Freak Inside not only sees a forward stride in production values for the young, female-fronted German thrash act Cripper, but also in its general songwriting capacity. Where their debut EP Killer Escort Service had some raw energy to it, pulverizing guitars and Britta's brute, blunt vocal stylings, the mix sounded a bit off and most of the songs were really not all that special. Here they've improved in that department, with a good deal of variation from track to track, and not afraid to draw some inspiration from outside genres like melodic death and hardcore where it suits a composition. Now, I wouldn't go as to label this a must have, but it's ripe with the promise that we might have a new Holy Moses on our hands.
The content ranges from straight thrashers with pure Bay Area appeal reminiscent of Master of Puppets or late 80s Exodus ("Fire Walk With Me", "Trapped", "Slowly Beaten Hate Machine") to slower, groove tracks like "60bpm" which have more in common with Gorefest's Erase. Once in a while the band will thread in a dour melody ("Shortcut" and "60bpm" again) which honestly reminded me of the mighty Bolt Thrower, so there's a fair amount happening here to keep the attention span from the mere, plugging thrash rhythms of the guitars, which while well written, are rarely breathtaking in of themselves. Through it all, Britta weaves her pissed off, gruff vocals like a hybrid of Sabina Classen and Jan-Chris de Koeijer's late 90s attitude, with some backing in the gang shout sections that gives the material an urban aspect. Outside of Holy Moses, this material doesn't sound a whole lot like the German veterans most have come to recognize from the region, but that's really a strength, because Cripper stands out, if only slightly.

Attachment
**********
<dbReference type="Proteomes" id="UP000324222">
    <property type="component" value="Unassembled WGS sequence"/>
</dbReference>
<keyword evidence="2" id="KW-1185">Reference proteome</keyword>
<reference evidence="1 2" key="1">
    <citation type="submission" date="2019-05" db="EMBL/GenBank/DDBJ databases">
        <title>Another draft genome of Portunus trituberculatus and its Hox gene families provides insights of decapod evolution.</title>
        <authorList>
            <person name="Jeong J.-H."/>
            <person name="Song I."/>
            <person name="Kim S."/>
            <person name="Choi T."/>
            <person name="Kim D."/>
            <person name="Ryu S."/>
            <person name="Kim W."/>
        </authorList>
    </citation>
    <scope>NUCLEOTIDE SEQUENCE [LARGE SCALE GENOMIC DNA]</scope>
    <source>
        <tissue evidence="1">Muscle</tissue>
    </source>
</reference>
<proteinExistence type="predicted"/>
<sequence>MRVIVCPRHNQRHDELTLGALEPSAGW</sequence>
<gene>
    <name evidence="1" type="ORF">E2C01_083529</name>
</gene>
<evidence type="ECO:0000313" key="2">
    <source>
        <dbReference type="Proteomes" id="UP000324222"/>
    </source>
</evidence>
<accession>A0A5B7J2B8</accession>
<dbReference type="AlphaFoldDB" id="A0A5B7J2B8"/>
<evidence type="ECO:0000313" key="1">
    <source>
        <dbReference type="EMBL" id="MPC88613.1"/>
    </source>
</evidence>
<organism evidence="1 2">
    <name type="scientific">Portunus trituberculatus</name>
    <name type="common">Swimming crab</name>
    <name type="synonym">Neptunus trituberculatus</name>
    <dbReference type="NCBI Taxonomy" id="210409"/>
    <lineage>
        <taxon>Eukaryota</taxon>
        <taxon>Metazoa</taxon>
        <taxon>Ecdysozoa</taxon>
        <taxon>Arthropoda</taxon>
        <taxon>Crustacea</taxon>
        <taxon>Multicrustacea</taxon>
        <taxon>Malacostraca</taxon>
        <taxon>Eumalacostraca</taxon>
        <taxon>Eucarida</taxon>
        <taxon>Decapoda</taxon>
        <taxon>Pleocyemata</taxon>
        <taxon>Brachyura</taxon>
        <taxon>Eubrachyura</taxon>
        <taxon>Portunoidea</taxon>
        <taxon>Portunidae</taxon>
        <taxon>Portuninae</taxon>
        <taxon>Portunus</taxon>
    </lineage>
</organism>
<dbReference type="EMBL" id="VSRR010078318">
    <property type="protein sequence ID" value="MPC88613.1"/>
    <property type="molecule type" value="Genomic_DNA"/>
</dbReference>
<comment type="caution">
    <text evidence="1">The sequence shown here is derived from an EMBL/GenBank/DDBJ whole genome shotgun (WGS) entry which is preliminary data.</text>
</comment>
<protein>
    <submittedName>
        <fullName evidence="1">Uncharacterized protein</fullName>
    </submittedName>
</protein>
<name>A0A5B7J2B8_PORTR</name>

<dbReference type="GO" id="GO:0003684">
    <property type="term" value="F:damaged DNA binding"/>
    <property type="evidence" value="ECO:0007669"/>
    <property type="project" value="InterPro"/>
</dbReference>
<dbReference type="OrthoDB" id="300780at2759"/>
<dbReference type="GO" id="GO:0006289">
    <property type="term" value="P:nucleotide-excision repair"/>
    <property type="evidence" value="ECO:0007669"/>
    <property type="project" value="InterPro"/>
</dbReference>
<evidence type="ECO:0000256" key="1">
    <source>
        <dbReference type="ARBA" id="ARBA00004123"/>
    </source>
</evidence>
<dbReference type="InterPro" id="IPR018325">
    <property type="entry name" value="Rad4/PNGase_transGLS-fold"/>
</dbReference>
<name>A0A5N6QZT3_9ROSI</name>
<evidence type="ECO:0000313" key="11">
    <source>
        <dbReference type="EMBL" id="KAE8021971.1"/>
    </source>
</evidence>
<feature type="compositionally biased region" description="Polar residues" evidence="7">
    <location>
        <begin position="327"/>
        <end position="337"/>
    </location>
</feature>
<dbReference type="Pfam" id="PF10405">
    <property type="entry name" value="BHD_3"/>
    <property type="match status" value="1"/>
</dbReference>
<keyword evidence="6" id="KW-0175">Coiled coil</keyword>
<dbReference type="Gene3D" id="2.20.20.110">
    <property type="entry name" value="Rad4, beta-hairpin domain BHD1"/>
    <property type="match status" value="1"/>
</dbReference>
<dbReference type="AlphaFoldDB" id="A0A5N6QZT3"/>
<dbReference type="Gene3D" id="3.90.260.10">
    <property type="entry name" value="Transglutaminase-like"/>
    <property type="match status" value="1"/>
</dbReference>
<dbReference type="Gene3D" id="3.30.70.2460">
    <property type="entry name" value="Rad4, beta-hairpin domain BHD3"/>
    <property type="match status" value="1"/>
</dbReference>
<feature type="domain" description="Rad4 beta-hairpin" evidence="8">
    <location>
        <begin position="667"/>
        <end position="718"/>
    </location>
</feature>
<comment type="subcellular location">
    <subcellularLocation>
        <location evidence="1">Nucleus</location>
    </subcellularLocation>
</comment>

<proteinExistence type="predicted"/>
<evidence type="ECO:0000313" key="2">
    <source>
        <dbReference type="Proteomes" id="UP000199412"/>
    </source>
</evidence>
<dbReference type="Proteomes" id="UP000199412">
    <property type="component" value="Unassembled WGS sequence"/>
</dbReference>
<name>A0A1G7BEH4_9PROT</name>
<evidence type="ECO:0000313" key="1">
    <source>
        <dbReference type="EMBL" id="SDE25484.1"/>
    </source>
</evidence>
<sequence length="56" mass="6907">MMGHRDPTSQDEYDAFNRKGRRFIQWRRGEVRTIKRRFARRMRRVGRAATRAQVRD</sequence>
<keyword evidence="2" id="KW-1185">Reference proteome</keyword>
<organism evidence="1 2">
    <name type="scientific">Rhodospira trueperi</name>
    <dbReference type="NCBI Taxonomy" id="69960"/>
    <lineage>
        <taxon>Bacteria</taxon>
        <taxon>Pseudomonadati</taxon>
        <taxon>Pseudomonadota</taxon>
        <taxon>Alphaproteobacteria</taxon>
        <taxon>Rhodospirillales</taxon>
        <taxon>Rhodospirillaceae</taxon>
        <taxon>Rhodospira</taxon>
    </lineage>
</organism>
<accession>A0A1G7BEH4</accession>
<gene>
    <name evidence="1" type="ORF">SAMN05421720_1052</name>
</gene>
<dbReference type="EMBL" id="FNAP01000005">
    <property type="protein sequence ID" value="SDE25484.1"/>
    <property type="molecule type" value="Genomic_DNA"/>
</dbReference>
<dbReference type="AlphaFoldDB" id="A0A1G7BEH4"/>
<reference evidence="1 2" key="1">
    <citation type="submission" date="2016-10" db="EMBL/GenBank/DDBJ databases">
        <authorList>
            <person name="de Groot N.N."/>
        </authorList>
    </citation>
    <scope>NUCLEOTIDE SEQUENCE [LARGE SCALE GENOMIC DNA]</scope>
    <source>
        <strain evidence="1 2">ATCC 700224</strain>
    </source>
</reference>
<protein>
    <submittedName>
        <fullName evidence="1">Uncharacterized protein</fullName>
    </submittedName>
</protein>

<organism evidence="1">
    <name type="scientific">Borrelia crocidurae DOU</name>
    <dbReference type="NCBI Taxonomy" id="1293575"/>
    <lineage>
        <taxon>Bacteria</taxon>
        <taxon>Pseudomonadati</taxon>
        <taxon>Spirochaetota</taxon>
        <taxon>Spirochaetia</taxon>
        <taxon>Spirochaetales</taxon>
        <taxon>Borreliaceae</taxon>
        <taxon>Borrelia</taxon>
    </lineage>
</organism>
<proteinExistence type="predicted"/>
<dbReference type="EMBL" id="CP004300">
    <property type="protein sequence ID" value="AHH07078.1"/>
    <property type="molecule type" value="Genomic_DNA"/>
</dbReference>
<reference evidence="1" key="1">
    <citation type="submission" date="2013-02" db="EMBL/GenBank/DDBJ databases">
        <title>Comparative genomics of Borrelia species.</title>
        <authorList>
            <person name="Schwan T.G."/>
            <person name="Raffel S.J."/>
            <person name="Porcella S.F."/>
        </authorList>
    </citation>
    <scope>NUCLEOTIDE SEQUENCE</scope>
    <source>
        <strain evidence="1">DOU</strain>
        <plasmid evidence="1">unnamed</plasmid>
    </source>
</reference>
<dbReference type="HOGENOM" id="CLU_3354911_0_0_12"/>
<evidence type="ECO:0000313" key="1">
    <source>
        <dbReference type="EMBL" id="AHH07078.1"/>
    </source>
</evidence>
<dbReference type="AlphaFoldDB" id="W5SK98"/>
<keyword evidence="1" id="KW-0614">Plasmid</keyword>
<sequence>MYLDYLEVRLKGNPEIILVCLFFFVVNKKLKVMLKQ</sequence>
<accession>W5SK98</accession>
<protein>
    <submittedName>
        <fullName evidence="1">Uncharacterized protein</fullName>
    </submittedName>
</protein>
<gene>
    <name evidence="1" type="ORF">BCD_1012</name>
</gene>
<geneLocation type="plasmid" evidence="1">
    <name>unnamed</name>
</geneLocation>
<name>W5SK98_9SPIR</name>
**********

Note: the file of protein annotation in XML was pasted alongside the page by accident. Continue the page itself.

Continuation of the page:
About the only real issue with Freak Inside is that the writing, while improved, still doesn't distinguish itself through the choruses. It's as if the band concentrated hard on making the mix sound better, making the individual leads and verse/bridge riffs superior to their demo/EP material, and forgetting that the chorus sections should be climactic and exciting. This is thrash metal! I can't comprehend why so many bands neglect such an important element that made it popular to begin with. A few of them here are just breakdowns with Görtz hammering some lines with little charisma to them, and they sometimes feel like a letdown. The album is 52 minutes long, with 12 tracks, and I'm not sure I can remember a single chorus. Otherwise, it's solid for a self-released full-length debut. The lyrics are decent, the cover sculpture interesting, and the music marginally better conceived than the usual mindlessness of fresh 21st century thrash acts.
Verdict: Win [7.25/10]